Since we suspected antiphospholipid syndrome (APS), the plasma levels of antiphospholipid antibodies (aPL) were measured. The lupus anticoagulant in the dilute Russell’s viper venom time (dRVVT) and activated partial thromboplastin time (aPTT) assays was absent. The anticardiolipin antibodies (aCL) IgM were elevated (32.5 MPL [normal, 017.0 MPL]) while aCL IgG as well as anti-β2-glycoprotein I antibodies (aβ2GPI) IgM and IgG were normal. A weakly positive titer of antinuclear antibodies (ANA1 1:320) was also found. Single-positive APS was diagnosed.

According to the current recommendations [1–3], aPL levels were reassessed after ≥12 weeks. Elevated aCL IgM were found to persist both after 8 months (20.0 MPL) and 20 months (39.1 MPL) (Figure 1B). Despite the still weakly positive titers of antinuclear antibodies (ANA3 1:320), elevated levels of anti-double-stranded deoxyribonucleic acid antibodies (anti-dsDNA), anti-nucleosome, and anti-histone antibodies were not detected. There was also no clinical evidence of systemic connective tissue disease or another secondary cause of APS at 2-year follow-up.

Magnetic resonance imaging of the brain showed an extensive area of malacic lesions in the right temporal lobe. Moreover, in the cerebral hemispheres, there were single small areas of raised signal in the sequence with a long time of repetition, consistent with nonspecific demyelinating lesions, primarily ischemic (Figure 1C).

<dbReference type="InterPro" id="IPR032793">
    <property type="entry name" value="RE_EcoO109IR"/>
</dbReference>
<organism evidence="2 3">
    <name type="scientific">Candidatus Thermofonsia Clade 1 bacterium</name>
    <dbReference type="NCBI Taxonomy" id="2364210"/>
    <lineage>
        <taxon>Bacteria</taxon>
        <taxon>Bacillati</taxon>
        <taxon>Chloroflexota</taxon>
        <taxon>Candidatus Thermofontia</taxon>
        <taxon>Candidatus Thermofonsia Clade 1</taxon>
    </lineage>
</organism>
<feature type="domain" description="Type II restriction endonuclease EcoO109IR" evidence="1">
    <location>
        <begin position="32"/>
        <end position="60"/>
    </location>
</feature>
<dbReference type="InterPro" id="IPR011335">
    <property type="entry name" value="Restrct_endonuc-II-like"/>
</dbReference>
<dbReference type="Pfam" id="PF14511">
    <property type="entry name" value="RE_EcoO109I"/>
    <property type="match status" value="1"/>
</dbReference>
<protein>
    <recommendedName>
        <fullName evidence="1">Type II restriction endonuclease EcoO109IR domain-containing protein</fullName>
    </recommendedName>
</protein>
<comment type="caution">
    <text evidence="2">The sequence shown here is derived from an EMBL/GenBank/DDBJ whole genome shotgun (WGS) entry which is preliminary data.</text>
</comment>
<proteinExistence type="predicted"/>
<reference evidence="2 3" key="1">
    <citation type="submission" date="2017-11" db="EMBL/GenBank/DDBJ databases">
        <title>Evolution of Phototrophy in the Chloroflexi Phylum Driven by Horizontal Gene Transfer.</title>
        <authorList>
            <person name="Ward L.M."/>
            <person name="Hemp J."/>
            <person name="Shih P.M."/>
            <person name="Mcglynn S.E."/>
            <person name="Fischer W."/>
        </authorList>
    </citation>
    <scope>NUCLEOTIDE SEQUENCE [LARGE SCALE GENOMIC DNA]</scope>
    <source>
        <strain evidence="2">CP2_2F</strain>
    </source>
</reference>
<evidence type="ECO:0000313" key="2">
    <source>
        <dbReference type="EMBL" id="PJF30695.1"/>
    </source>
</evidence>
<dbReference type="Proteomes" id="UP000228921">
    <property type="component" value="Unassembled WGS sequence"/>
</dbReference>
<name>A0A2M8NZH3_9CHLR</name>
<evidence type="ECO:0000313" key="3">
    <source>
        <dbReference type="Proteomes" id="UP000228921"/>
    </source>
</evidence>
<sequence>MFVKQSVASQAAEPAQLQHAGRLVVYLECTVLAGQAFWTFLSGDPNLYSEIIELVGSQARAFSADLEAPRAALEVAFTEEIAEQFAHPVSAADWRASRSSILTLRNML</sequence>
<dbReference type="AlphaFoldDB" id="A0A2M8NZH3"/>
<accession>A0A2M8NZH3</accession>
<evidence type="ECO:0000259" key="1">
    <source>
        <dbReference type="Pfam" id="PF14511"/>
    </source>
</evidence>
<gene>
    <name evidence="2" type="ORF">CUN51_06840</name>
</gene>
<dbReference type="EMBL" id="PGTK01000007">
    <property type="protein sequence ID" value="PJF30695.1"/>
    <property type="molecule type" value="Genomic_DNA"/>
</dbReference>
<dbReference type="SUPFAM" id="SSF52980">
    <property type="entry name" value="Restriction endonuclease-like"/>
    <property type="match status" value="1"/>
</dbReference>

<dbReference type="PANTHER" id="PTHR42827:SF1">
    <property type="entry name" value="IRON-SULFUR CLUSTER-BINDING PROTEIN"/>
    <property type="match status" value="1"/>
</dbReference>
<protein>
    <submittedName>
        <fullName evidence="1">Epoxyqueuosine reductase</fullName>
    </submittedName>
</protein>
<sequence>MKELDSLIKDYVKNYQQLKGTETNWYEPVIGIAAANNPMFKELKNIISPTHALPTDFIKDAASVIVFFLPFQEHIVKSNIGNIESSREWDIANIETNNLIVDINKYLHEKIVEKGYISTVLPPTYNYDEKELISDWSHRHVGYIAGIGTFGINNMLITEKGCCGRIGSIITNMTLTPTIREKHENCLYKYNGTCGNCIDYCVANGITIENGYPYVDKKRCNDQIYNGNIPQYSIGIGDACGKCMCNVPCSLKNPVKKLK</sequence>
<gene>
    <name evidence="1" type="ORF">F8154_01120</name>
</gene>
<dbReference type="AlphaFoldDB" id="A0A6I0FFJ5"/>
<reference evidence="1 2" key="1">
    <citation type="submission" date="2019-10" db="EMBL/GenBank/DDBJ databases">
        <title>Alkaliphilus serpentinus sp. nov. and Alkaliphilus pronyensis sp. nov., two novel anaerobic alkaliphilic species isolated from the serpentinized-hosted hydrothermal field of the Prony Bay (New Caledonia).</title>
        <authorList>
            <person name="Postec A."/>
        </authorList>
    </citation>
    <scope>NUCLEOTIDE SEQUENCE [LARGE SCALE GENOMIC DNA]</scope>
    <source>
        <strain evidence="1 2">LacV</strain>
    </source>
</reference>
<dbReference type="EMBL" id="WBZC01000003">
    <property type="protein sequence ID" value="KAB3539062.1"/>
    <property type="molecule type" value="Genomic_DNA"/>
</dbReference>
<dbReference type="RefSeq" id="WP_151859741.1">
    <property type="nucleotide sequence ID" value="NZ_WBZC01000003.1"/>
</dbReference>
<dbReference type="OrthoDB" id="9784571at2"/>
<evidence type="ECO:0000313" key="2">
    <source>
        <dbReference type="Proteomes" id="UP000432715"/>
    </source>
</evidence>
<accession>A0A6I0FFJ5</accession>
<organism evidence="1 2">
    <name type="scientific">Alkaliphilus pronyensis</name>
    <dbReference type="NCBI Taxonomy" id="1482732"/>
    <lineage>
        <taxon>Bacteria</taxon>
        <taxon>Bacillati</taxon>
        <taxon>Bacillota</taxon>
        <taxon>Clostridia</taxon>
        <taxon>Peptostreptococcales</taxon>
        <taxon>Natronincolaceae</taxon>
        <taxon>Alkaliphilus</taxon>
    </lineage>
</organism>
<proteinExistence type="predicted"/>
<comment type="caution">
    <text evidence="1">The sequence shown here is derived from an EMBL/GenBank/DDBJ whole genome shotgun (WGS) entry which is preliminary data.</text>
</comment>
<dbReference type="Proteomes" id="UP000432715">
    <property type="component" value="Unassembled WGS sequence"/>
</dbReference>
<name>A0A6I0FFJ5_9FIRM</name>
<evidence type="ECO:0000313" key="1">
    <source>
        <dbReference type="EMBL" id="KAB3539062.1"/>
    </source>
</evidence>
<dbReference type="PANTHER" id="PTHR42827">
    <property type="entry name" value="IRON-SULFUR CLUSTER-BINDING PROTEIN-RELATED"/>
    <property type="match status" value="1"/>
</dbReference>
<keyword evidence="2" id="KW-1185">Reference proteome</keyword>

In chronic pharmacotherapy, aspirin 75 mg/d, metoprolol succinate 25 mg/d, valsartan 80 mg bid, and rosuvastatin 10 mg/d were used. APS is characterized by venous, arterial, or microvascular thrombosis and/or adverse pregnancy outcomes in the presence of persistent laboratory evidence of aPL [1–3]. As acquired thrombophilia, APS can be diagnosed at any age but is 5-fold less common in men [1–3]. Acute myocardial infarction is a very rare (2.8%) manifestation of APS [4, 5]. Despite indications to use warfarin in APS patients with arterial thromboembolism, our patient was treated with aspirin, given his relatively low aCL levels, with close ambulatory surveillance and follow-up outpatient visits every 6 months. It is also important to search for other cardiovascular risk factors and their appropriate treatment, which can significantly improve the prognosis of APS patients.

Article information

Acknowledgments: The authors thank Professor A. Undas for her valuable comments on the content of the article.

Conflict of interest: None declared.

Funding: The study was supported by a research grant: N41/DBS/001004 from the Jagiellonian University Medical College (to PR).

Open access: This article is available in open access under Creative Common Attribution-Non-Commercial-No Derivatives 4.0 International (CC BY-NC-ND 4.0) license, which allows downloading and sharing articles with others as long as they credit the authors and the publisher, but without permission to change them in any way or use them commercially. For commercial use, please contact the journal office at